Strategy – Consumption Pricing: Structuring Sales and Customer Success

Consumption-based pricing not only changes how organizations bill and revenue-recognize, but it also changes how they incentivize and build their sales teams and channels. Implementing an in-effective GTM change program can blunt any gains from moving to a consumption pricing strategy.

In a consumption-based pricing model, the focus shifts from selling fixed-term contracts to continuously growing usage, and this requires a different set of skills and incentives for sales teams. Moving to a consumption-based pricing approach can pose significant challenges for sales and customer success teams. 

According to a survey by Simon-Kucher & Partners, 57% of companies struggle to set appropriate usage-based pricing levels, while 46% find it difficult to align sales incentives with usage-based pricing models.

To effectively sell a consumption-based pricing model, sales teams need to understand the customer’s usage patterns and needs, and be able to articulate the value of the product or service in relation to those needs. This requires a deep understanding of the customer’s business and the ability to provide data-driven insights on usage and trends. According to a study by SiriusDecisions, only 22% of sales reps feel that they have a deep understanding of the customer’s business, and only 24% feel that they have a good understanding of the customer’s buying process.

It also requires an increased focus on customer success and building long-term relationships, as customers are more likely to renew and increase usage over time if they see clear value in the product or service. For sales teams it is moving from a transactional sales model to a continuous relationship-building model. This requires a shift in focus from selling fixed-term contracts to building long-term customer relationships and growing usage over time. According to a study by CSO Insights, 67% of sales professionals believe that building long-term customer relationships is becoming more important, but only 36% feel confident in their ability to do so.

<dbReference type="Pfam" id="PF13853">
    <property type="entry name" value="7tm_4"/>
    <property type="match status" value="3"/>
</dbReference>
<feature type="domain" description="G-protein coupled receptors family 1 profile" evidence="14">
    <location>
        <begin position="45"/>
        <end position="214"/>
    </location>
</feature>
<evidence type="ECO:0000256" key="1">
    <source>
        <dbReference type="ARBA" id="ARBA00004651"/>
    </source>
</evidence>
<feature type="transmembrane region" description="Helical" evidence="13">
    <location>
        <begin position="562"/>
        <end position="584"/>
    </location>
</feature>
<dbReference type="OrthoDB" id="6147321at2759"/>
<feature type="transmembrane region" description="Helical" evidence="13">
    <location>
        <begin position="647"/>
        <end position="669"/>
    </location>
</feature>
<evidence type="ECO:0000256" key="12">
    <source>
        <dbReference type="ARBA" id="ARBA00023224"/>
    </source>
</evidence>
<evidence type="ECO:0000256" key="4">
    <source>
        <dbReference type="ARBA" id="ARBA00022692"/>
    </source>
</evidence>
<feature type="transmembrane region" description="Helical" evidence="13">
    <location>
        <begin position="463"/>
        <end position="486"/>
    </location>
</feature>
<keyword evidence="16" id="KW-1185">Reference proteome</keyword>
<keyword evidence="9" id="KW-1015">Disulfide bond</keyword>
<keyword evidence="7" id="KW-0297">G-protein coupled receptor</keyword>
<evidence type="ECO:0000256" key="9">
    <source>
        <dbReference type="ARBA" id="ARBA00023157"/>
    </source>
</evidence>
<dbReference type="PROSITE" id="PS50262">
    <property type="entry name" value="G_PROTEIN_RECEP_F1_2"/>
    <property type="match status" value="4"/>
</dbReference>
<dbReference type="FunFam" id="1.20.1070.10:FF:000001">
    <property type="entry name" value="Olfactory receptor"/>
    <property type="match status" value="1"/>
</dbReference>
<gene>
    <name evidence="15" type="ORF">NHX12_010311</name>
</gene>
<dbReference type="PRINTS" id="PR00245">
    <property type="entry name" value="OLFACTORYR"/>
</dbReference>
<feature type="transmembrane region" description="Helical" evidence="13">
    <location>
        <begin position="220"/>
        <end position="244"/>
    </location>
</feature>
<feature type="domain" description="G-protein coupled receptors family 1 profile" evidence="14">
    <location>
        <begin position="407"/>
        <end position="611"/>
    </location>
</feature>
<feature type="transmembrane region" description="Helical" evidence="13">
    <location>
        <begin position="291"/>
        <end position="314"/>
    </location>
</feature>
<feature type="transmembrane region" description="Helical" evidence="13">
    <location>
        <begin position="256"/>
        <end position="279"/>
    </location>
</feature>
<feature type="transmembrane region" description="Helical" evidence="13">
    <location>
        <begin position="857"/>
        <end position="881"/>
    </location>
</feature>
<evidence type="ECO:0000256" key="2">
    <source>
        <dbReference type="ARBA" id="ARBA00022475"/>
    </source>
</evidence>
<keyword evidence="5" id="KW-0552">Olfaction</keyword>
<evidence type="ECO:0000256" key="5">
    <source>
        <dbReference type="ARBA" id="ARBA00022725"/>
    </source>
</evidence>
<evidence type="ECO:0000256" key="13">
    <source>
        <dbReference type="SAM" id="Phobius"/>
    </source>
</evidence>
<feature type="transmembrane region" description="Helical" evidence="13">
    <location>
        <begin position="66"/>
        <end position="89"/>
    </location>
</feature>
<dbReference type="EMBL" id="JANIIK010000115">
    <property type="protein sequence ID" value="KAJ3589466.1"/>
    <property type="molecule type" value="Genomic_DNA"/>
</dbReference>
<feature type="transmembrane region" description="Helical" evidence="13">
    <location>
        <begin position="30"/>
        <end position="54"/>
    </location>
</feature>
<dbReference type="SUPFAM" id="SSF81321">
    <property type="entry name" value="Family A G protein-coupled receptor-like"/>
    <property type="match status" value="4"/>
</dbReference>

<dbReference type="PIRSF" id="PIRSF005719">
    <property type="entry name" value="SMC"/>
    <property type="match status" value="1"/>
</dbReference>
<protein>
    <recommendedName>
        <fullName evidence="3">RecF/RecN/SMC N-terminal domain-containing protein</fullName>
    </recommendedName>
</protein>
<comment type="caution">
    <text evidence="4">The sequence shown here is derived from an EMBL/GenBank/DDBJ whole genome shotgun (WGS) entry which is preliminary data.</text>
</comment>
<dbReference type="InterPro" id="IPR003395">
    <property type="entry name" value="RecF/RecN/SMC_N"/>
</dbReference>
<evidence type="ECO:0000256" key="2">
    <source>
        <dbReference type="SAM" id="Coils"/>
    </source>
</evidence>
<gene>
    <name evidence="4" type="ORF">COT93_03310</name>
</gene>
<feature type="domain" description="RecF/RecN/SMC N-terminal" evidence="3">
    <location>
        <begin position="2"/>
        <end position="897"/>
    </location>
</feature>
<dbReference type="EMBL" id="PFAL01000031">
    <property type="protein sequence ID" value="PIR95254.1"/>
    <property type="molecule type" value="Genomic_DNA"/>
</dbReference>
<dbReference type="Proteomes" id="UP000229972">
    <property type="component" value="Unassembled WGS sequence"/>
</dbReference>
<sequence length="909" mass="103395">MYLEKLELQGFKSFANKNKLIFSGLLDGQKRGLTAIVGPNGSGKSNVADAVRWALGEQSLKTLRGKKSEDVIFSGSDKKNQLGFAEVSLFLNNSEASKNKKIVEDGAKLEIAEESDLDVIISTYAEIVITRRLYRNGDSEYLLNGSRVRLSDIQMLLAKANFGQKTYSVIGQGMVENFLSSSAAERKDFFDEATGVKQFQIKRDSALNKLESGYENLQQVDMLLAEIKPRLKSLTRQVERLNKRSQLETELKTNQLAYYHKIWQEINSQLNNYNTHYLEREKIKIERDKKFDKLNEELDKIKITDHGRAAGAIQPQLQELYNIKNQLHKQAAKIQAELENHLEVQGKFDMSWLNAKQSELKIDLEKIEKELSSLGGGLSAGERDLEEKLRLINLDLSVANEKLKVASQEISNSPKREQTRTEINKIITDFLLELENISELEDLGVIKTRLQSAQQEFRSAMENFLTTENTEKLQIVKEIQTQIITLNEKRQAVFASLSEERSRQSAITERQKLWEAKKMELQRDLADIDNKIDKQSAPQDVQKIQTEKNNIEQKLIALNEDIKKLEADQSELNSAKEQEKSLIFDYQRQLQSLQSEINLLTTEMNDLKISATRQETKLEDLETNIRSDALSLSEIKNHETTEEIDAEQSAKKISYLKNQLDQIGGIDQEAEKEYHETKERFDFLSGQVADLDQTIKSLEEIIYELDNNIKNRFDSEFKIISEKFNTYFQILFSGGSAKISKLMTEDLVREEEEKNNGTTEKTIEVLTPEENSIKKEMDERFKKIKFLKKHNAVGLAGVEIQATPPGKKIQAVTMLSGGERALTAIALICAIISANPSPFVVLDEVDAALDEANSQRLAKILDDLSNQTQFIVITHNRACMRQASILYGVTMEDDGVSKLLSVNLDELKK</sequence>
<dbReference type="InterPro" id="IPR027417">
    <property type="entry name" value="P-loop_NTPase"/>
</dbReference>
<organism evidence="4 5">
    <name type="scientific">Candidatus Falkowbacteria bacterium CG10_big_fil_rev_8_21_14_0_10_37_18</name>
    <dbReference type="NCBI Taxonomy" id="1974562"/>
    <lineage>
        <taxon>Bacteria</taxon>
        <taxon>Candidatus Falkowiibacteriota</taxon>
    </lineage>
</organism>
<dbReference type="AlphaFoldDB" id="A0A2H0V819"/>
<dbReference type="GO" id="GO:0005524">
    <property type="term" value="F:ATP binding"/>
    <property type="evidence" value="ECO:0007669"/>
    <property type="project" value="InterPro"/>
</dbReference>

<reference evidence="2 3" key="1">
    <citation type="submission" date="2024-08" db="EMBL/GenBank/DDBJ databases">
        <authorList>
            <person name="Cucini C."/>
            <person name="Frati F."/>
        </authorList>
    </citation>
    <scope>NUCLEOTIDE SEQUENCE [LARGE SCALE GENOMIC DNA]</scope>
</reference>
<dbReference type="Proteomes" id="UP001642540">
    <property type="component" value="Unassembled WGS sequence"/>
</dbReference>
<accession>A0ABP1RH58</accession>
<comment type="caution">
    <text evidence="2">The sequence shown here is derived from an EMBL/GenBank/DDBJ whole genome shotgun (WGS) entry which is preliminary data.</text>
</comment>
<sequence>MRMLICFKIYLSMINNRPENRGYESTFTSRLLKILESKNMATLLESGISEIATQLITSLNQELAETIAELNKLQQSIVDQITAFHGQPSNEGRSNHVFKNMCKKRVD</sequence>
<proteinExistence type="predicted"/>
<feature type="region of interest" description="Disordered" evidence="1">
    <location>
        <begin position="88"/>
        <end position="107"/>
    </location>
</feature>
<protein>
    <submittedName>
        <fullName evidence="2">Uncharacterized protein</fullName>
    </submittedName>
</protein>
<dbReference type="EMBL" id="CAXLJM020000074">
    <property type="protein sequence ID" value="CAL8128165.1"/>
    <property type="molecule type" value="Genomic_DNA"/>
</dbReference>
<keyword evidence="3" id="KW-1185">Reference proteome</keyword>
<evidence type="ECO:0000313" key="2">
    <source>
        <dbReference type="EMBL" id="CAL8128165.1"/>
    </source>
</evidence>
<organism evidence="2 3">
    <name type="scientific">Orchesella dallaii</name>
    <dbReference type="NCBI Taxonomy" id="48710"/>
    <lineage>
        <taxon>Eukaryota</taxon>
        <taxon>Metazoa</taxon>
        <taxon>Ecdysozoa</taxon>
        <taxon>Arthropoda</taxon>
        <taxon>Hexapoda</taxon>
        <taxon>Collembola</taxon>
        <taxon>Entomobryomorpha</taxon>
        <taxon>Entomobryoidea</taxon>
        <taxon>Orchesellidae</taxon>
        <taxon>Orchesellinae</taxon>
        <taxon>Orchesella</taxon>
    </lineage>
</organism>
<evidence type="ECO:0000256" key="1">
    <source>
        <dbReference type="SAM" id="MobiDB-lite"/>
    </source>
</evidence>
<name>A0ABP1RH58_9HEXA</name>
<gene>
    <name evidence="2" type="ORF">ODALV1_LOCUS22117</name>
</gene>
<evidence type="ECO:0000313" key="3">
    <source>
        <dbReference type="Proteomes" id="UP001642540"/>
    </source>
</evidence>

Data Driven Insights are Fundamental for Sucesss

In addition to providing data-driven insights to sales teams, it is also important to provide automated notifications for sales and customer success teams to drive when to reach out and upsell customers. This includes understanding when customer entitlements expire, when customers may have consumed their prepaid capacity before the entitlements expire, and when customers may be approaching usage thresholds that require upselling or renewal. 

According to a survey by Gainsight, only 23% of customer success professionals feel that they have a good understanding of their customer’s usage patterns, while 54% feel that they need more data on usage patterns to be effective. By automating these notifications, sales teams can proactively engage with customers to drive usage and revenue growth.

Don’t Forget The Channel

For most B2B organizations the channel is a key part and extension of their sales organization. While moving to SaaS and consumption pricing can directly impact the role of the channel in your revised sales and go-to-market model, they still remain essential in streamlining customer acquisition and accelerating growth. The channel needs to be factored into your sales and customer success planning, for consumption pricing. I’ll go into the details on the unique challenges and guidelines in a separate blog in this series. 

To be successful, organizations need to recognize that significant changes and potential restructuring are required in how they sell and how customer success teams engage with customers. They need to plan for and invest in training and development for sales and customer success teams, as well as providing data-driven insights and reporting tools to support their efforts. This requires a focus on building a customer-centric culture and providing ongoing coaching and support. This may also require additional investment in technology and resources, but it is critical to enabling a successful consumption-based pricing model.

Scott Clinton
Author: Scott Clinton

Scott has 20 years of industry executive leadership experience leading Developer, Software-defined infrastructure, Big Data, Hadoop, Security and Hybrid-cloud product portfolios for some of the industry’s leading global technology providers including EMC, Hortonworks/Cloudera, MobileIron, Red Hat, Qualys, VMWare, and Sun. Educated in Silicon Valley, Scott holds Bachelors of Computer Systems Design and International Business degrees.

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